Here the doctrine of total depravity can easily morph into the self-loathing that we observe in so many characters in the Brothers K. A hatred of self that actually drives one further into self and despair rather than toward Christ and the joy that comes with His redemption.

What I have come to observe is that this quest for finding justification (and sanctification) outside of Christ does not only exist in those who have outright rejected the gospel; it is actually quite prevalent amongst those of us who believe and preach the gospel. Causing us to return to the cave of our own depravity desperately attempting to find some kind of holiness by our own merit, wrongly believing that Christian progress, growth, and fruit bearing is something that we must attain through our works or concerted effort. Here the Church (of every stripe and flavor) has done its people a great disservice by continuing to turn people in on themselves (what Augustine called the very essence of sin) to try to find some holiness in themselves but like the characters in the Brothers K, what we find there is a soul irreparable damaged. Which, when continually focused upon (even for seeming good) can have only one of two outcomes — pride or despair. Pride that deceives us into believing that we can actually save ourselves or become holy and whole through our own efforts. Despair that can actually lead one to seek their own destruction because of their self-loathing. The only hope for the transformation that we sinners so desperately long to see is Christ. He is not only our hope for the forgiveness of sins, he is our only hope for seeing any kind of lasting change in our lives. He is in fact our holiness, and our sanctification (1 Cor. 1:30).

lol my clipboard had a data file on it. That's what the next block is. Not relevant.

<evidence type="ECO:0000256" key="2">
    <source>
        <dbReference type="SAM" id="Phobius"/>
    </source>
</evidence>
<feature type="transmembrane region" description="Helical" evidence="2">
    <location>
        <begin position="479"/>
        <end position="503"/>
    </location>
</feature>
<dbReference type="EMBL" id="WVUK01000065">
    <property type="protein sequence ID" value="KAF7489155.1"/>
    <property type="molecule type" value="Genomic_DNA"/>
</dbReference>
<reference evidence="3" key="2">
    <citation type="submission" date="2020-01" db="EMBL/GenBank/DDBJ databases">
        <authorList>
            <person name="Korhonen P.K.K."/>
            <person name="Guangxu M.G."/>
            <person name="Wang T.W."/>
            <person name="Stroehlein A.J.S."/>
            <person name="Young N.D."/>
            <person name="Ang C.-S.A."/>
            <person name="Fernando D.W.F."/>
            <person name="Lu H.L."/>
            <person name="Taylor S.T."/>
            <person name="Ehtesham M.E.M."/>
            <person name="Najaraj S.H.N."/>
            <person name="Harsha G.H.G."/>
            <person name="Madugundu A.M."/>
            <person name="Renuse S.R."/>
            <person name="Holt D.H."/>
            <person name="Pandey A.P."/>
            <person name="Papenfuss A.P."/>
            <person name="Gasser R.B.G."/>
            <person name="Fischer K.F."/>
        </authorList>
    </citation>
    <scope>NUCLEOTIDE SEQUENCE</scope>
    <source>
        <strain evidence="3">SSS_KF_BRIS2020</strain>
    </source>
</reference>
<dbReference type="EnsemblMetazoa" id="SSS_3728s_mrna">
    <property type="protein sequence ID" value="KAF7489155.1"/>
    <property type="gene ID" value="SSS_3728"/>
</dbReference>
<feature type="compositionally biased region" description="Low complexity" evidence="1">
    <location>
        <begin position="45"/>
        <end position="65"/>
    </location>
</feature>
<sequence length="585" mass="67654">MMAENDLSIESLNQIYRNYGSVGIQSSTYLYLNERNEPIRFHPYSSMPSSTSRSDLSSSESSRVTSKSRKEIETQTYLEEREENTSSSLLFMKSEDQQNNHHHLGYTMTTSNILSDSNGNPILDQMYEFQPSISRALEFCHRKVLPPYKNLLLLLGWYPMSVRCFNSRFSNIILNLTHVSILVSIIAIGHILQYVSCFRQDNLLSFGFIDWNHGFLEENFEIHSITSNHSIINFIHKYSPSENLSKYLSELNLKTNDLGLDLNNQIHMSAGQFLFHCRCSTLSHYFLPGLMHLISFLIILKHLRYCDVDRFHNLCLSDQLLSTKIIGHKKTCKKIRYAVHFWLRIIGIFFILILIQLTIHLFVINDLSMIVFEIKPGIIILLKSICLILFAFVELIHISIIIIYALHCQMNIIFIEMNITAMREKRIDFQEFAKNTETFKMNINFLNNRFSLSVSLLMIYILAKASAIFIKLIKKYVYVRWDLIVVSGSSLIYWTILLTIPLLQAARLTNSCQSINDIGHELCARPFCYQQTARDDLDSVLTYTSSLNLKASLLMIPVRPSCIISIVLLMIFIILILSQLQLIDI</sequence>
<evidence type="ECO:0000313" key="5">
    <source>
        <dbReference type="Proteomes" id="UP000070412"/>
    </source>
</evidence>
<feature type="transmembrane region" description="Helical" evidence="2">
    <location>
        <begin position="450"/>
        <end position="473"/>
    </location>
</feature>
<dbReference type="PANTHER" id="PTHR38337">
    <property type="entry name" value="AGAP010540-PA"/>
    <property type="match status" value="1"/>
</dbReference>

May our theology of total depravity, and our awareness of the brokenness of this world, and the darkness that exists in our own heart, lead us past ourselves to the One who exists outside of us, the Philosopher-King who came to do for us what we could never do for ourselves.

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5 comments

  1. I loved The Brothers Karamazov, but I think that Crime and Punishment actually deals more directly with the topic of human depravity.
    What’s really interesting is to see how Dostoyevsky differed from another Russian great: Tolstoy, and his views of depravity vs innate goodness. Tolstoy was a radical “literalist” – or at least liked to consider himself one, and he believed that people were basically good and the problem was with society more than human nature. Because of this he was a passivist who argued that there should not even be police because of Jesus’ command not to resist an evil person (Matthew 5:39). His views influenced Ghandi in his pacivism as well.
    So seeing Dostoyevsky’s views in light of how they contrasted with other popular views on human goodness of that time is interesting.

    1. Nick,

      Thank you for your thoughts. Have you done much work with the Classics? It’s one thing to read the Brothers K, it’s another to read it in light of the Great Conversation that Dostoevsky is interacting with.

  2. What’s interesting about the Brothers K is the most moral characters in the novel (Zosima, and Alexey) have the highest anthropology…the highest view of human goodness in fact. Whereas the characters in the book with the lowest moral character and the least use for God also have the lowest view of humanity…not just in terms of the imago dei but in regard to human goodness.